Baby girls prefer pink and boys like blue, right? That's not necessarily true, according to a recent study in the Archives of Sexual Behavior. The researchers looked at babies' preferences for colors, gender-stereotyped toys and the shapes of toys. In head-to-head pairings, neither pink nor blue won among babies. (As it turns out, both boys and girls favored red.) As far as toys, 12-month-old girls and boys were both drawn to dolls, so there goes the old adage.
This is the latest report to suggest there are few differences in the preferences of baby girls and boys. "How do you determine what your children are most interested in if you haven't exposed them to a variety of choices?" asks Tufts University child development professor Fred Rothbaum Ph.D, president of the Child & Family WebGuide. Experts agree it's OK for boys to have dolls and girls to play with cars or trucks. In fact, they encourage it, reminding parents that hands-on play of any kind encourages a child's imagination and teaches new skills.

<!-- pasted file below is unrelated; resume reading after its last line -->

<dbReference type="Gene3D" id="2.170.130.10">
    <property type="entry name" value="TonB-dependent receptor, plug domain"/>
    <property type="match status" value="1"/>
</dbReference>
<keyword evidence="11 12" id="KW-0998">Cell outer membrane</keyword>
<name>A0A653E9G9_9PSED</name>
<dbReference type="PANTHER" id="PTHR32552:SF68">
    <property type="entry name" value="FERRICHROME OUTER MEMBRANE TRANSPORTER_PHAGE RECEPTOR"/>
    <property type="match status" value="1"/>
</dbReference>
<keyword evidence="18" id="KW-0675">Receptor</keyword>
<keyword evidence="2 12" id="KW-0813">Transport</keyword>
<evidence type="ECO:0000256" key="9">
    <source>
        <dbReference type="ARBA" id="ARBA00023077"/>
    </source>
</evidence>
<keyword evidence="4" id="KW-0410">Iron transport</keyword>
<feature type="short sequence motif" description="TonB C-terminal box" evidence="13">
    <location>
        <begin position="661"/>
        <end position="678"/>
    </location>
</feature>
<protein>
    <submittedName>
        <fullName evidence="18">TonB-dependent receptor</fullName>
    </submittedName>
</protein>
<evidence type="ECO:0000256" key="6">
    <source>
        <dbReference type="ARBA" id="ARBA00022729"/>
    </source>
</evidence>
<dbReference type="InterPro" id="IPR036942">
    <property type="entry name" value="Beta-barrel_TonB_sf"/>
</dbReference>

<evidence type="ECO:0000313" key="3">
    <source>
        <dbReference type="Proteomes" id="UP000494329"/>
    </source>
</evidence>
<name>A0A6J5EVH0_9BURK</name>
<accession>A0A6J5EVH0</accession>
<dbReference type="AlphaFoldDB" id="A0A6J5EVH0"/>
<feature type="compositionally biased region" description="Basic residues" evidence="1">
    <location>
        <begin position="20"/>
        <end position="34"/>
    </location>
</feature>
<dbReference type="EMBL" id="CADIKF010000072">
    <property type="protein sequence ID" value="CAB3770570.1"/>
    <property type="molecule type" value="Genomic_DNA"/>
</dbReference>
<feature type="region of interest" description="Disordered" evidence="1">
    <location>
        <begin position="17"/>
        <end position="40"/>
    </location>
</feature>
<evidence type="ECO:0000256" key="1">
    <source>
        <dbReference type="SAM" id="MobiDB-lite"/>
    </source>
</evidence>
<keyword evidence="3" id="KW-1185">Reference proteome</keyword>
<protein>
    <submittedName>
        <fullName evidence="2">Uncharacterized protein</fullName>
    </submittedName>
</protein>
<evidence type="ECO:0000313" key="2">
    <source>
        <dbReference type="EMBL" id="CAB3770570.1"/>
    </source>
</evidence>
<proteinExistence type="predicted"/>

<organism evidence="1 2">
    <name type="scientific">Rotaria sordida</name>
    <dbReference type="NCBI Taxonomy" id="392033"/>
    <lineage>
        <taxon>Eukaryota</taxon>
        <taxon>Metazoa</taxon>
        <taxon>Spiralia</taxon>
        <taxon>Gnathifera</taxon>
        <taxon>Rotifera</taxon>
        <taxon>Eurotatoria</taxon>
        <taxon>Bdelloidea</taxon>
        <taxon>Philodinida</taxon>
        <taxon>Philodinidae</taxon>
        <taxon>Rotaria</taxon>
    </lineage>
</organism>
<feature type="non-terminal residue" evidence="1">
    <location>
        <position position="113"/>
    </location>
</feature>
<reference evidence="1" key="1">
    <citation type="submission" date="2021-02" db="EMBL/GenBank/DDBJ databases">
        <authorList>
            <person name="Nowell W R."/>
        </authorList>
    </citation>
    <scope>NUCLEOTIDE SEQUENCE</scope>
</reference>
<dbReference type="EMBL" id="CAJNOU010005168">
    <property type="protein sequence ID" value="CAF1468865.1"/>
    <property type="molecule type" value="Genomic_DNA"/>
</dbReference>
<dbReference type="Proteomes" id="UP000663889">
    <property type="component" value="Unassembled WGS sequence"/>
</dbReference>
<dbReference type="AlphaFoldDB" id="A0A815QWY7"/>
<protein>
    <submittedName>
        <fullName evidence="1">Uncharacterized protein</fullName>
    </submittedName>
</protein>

"It seems as though parents do their darndest to socialize girls to like pink and boys to like blue," Rothbaum says. Instead, parents should do more to give their children choices. Eventually, he says,"Strong biological preferences will still emerge over time."